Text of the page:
AbstractIntroduction and Aims.
To identify general and specific features of health information warning labels on alcohol beverage containers that could potentially inform the development and implementation of a new labelling regime in Australia.Design and Methods.
Mixed methods, including a cross-sectional population survey and a qualitative study of knowledge, attitudes and behaviours regarding alcohol beverage labelling. The population survey used computer-assisted telephone interviews of 1500 persons in Victoria, Australia to gauge the level of support for health information and warning labels. The qualitative study used six focus groups to test the suitability of 12 prototype labels that were placed in situ on a variety of alcohol beverage containers.Results.
The telephone survey found 80% to 90% support for a range of information that could potentially be mandated by government authorities for inclusion on labels (nutritional information, alcohol content, health warning, images). Focus group testing of the prototype label designs found that labels should be integrated with other alcohol-related health messages, such as government social advertising campaigns, and specific labels should be matched appropriately to specific consumer groups and beverage types.Discussion and Conclusion.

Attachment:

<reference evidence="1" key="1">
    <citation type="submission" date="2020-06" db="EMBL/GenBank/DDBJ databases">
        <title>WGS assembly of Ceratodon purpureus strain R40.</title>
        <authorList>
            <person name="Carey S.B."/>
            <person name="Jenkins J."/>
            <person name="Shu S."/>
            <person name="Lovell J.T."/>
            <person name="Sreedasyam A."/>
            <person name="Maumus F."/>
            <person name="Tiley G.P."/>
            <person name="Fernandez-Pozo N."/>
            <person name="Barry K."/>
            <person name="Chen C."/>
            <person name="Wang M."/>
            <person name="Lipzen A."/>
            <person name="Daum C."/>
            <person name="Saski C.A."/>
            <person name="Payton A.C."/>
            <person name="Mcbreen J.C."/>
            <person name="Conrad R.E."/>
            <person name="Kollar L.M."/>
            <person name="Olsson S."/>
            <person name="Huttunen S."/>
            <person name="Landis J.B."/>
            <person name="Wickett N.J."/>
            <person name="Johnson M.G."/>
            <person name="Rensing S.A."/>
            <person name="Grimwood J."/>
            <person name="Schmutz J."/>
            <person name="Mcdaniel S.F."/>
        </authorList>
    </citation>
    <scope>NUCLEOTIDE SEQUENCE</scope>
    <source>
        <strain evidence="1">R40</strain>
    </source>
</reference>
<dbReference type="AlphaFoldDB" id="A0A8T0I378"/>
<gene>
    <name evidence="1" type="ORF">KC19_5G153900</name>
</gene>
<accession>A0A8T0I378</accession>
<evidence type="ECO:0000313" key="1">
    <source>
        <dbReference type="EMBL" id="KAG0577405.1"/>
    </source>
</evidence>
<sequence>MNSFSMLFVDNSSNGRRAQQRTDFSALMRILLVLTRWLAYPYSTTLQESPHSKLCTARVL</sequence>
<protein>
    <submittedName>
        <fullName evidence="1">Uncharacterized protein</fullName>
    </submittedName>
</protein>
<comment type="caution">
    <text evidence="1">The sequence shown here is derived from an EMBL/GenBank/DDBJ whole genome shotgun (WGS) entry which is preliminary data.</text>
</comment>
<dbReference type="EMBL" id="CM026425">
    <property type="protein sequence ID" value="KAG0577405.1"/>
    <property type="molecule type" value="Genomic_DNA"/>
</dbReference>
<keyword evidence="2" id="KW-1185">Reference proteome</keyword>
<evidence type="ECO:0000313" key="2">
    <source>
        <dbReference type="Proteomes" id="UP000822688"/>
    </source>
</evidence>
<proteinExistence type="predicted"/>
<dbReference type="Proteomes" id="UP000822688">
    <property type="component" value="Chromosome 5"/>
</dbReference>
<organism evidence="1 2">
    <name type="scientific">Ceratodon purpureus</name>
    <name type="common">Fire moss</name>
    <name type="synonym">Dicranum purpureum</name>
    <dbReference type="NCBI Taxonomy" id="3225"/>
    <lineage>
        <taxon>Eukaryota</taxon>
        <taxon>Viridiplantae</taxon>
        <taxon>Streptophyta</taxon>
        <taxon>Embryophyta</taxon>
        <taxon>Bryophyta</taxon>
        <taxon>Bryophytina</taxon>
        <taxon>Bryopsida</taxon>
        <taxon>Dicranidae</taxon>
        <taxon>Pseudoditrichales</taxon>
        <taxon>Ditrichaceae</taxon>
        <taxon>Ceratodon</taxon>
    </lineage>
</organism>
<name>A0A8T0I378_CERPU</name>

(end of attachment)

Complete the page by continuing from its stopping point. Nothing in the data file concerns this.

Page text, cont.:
There are high levels of public support for health information and warning labels on alcohol beverages. This study contributes much needed empirical guidance for developing alcohol beverage labelling strategies in an Australian context.[Thomson LM, Vandenberg B, Fitzgerald JL. An exploratory study of drinkers views of health information and warning labels on alcohol containers. Drug Alcohol Rev 2012;31:240–247]